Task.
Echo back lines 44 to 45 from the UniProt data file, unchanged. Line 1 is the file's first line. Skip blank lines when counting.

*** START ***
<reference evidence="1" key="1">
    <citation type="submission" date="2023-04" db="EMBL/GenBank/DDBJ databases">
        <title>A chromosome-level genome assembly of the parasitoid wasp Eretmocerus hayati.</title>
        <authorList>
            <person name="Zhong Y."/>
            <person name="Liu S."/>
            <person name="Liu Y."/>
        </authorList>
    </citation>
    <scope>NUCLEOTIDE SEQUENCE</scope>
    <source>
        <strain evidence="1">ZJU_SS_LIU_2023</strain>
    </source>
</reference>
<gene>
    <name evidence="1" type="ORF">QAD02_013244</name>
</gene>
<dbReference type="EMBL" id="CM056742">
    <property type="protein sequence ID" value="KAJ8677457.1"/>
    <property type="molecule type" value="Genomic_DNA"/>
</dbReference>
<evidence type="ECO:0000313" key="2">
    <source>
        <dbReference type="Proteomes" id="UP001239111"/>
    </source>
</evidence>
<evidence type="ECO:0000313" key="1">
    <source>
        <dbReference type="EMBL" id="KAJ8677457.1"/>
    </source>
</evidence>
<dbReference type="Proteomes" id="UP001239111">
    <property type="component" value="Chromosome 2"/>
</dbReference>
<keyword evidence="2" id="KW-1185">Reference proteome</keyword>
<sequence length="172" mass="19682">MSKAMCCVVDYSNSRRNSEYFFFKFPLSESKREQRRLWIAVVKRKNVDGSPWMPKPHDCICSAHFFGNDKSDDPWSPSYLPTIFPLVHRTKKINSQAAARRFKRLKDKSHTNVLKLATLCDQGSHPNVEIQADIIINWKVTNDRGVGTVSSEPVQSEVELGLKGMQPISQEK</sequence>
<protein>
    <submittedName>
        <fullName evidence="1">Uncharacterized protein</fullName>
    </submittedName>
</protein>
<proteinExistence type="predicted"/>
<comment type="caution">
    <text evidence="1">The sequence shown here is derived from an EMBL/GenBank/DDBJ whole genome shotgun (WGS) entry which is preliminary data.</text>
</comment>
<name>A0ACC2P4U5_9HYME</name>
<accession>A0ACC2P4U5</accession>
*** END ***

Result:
    <text evidence="1">The sequence shown here is derived from an EMBL/GenBank/DDBJ whole genome shotgun (WGS) entry which is preliminary data.</text>
</comment>